2.1 Nature of Allelochemicals

Rice (1984) has divided these compounds into 14 chemical categories: (a) cinnamic acid derivatives, (b) coumarins, (c) simple phenols, benzoic acid derivatives, gallic acid and protocatechuicacid, (d) flavonoids, (e) condensed and hydrolysable tannins, (f) terpenoids and steroids, (g) water soluble organic acids, straight chain alcohols, aliphatic aldehydes and ketones, (h) simple unsaturated lactones, (i) long chain fatty acids, (j) naphthoquinones, anthraquinones and complex quinones, (k) amino acids and polypeptides, (l) alkaloids and cyanohydrins, (m) sulfides and mustard oil glycosides and (n) purines and nucleotides. However, Putnam and Tang (1986) grouped these chemicals into 11 classes: (a) toxic gases, (b) organic acids and aldehydes, (c) aromatic acids, (d) simple unsaturated lactones, (e) coumarins, (f) quinines, (g) flavonoids, (h) tannins, (i) alkaloids, (j) terpenoids and steroids, and (k) miscellaneous and unknown.

Rice (1984) outlined the following factors which affect the amount of allelochemicals produced: (a) radiation, (b) mineral deficiencies, (c) water stress, (d) temperature, (e) allelopathic agents, (f) age of plant organs, (g) genetics, and (h) pathogens and predators.



Allelochemicals are an integral part of allelopathy research. Hence, allelopathy research is not complete till the allelochemicals present in the experimental conditions are isolated, identified and characterized. Hence, the knowledge of chemistry methods is required. The preceding section 2.1 shows that allelochemicals belong to several distinct chemical classes and consequently the techniques for their isolation, identification and characterization are also different.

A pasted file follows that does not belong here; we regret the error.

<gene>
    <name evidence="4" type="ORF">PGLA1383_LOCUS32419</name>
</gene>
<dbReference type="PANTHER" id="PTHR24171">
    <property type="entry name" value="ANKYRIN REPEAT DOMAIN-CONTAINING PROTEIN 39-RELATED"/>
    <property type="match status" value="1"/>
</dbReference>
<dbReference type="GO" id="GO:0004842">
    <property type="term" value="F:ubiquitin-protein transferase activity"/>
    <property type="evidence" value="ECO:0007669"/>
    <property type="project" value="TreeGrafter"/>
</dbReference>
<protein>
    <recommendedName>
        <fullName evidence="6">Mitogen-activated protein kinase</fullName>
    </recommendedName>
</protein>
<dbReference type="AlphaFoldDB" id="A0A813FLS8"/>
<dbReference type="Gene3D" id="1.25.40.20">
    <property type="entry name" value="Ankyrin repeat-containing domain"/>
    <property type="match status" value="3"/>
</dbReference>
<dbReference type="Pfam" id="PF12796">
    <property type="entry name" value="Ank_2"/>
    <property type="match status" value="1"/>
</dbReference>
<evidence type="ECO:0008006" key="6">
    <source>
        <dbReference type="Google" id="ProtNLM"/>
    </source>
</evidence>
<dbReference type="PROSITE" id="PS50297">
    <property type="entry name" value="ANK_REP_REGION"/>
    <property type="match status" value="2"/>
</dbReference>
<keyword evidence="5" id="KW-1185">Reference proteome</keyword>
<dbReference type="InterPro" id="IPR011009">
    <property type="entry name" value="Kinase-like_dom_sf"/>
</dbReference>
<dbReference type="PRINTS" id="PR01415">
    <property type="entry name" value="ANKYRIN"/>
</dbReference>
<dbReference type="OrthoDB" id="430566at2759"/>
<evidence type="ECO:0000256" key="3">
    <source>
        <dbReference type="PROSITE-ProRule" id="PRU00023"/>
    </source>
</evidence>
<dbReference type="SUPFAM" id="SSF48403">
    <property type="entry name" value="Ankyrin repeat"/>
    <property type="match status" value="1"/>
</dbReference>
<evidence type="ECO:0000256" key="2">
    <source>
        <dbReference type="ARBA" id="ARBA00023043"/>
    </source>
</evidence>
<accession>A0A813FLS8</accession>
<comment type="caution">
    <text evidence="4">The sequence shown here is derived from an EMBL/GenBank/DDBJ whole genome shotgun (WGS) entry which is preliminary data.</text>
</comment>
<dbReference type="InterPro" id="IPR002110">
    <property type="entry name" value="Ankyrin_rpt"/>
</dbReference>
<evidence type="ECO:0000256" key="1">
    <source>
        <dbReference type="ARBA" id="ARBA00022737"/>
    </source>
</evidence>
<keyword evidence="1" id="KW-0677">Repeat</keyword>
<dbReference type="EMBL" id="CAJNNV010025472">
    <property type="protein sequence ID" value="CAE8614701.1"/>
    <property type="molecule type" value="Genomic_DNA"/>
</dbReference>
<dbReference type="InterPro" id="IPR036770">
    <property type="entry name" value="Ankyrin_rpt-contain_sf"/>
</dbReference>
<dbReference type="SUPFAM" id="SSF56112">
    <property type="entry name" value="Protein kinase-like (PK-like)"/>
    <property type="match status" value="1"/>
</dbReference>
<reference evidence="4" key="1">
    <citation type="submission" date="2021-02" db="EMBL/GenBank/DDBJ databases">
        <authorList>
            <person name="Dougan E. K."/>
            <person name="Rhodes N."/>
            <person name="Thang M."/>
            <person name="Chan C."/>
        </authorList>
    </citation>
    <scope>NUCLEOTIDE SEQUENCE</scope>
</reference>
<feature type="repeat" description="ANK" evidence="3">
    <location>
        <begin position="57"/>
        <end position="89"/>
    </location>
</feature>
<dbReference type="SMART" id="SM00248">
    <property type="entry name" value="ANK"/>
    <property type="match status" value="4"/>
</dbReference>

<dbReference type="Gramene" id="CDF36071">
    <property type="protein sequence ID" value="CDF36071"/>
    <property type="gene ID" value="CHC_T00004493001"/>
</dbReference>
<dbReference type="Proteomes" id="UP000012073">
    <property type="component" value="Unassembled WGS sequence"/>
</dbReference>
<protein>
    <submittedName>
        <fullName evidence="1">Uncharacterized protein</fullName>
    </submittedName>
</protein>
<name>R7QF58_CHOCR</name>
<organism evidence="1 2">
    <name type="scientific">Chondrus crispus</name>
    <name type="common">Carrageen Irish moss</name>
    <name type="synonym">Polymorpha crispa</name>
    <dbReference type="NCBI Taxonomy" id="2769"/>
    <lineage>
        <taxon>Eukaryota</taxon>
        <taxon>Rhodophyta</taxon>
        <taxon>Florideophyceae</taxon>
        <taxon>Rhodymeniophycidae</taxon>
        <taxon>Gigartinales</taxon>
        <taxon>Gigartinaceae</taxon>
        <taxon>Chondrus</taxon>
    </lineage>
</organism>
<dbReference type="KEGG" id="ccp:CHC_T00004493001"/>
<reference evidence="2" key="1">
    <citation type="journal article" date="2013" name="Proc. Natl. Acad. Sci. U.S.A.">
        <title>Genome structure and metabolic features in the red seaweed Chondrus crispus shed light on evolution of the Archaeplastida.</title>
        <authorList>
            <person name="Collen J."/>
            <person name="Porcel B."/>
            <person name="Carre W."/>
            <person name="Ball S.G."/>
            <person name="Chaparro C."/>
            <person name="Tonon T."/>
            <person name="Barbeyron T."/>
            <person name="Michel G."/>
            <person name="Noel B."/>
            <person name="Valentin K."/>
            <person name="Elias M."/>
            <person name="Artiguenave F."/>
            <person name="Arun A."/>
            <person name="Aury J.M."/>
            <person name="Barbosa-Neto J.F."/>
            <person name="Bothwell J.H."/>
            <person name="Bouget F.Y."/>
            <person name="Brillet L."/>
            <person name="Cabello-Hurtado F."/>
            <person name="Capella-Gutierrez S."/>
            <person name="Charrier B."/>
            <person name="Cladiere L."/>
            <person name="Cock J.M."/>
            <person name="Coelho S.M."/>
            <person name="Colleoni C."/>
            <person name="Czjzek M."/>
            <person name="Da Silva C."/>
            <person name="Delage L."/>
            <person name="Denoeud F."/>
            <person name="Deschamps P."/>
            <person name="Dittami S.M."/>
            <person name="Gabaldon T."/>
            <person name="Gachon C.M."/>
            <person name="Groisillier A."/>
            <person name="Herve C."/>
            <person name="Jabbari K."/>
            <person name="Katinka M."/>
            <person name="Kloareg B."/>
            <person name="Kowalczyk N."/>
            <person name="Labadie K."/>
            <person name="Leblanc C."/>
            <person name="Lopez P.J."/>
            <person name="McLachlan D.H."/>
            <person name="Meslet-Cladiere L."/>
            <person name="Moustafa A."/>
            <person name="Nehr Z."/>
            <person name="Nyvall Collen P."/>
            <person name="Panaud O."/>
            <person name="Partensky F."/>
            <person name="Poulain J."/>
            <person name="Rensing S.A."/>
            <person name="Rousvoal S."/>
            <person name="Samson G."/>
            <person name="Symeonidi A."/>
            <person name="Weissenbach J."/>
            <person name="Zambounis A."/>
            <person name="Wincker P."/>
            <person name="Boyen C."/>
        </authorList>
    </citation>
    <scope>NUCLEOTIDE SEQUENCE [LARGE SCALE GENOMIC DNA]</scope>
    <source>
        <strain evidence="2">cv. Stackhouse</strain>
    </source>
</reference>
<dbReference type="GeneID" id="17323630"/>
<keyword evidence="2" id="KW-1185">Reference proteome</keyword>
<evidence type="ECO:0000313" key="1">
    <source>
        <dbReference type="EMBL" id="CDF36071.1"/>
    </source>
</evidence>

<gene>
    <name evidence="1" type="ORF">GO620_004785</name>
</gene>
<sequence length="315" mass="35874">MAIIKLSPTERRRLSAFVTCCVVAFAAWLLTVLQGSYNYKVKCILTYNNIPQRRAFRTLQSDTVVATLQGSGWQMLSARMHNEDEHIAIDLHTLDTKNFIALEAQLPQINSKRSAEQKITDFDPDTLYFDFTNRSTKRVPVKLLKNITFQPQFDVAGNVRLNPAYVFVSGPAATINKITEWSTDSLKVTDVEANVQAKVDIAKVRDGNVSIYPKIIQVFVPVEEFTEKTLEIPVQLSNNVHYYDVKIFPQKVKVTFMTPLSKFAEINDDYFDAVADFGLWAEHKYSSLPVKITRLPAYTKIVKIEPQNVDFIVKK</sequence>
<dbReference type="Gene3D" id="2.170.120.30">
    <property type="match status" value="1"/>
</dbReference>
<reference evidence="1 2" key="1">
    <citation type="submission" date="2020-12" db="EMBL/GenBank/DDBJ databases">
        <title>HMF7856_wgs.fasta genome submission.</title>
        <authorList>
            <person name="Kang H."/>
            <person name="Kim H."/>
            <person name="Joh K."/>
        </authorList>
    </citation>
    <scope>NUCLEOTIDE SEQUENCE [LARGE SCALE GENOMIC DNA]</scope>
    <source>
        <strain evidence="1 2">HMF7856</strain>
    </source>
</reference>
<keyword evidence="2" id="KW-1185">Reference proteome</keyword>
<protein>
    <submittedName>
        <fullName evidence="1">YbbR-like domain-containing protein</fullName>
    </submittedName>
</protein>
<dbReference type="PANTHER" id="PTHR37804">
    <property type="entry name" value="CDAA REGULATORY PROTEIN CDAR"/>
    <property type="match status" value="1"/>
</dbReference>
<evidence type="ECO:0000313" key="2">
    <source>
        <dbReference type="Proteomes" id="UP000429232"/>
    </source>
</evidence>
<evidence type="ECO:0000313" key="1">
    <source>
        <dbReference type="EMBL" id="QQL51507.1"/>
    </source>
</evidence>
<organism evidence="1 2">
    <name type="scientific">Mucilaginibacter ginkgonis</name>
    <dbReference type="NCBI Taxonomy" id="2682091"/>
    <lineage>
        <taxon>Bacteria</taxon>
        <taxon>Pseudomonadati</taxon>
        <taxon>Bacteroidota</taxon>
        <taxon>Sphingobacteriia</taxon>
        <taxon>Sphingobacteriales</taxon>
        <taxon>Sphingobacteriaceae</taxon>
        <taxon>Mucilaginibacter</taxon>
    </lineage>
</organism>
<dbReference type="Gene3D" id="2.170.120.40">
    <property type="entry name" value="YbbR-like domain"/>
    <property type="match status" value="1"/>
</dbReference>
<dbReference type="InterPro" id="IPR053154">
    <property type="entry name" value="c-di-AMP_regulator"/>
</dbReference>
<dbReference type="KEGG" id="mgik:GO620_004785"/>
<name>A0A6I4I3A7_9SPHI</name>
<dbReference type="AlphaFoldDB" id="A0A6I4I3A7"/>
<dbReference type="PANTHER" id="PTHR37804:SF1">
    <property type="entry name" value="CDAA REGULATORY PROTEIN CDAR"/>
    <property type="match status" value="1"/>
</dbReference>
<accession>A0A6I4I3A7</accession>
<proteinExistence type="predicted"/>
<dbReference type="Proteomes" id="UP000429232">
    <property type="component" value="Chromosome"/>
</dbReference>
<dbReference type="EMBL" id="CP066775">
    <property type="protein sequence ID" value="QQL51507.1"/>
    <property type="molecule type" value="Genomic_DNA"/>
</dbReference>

Discovery of new bioactive compounds from natural products/secondary metabolites has played a major role in the development of organic chemistry. The ecological role of these allelochemicals/natural products as herbicides, insecticides and fungicides for ecological/organic sustainable agriculture has recently drawn great attention, due to increasing public concern against the use of synthetic pesticides. Current researches on natural products emphasize not only the need for structural elucidation of the isolated compounds, but also for their natural biological function and possible utility for human purposes. These concerns require reliable protocols for such studies, which sometimes are not available worldwide. Hence, this book has been written to provide consolidated information about the isolation, identification and characterization of allelochemicals/natural products.


Narwal, S.S. (1994). Allelopathy in Crop Production. Scientific Publishers, Jodhpur, India. Putnam, A. R. and Tang, C.S. (1986). The Science of Allelopathy. Wiley Interscience, New York.

Rice E.L. (1984). Allelopathy. 2nd edition. Academic Press, New York.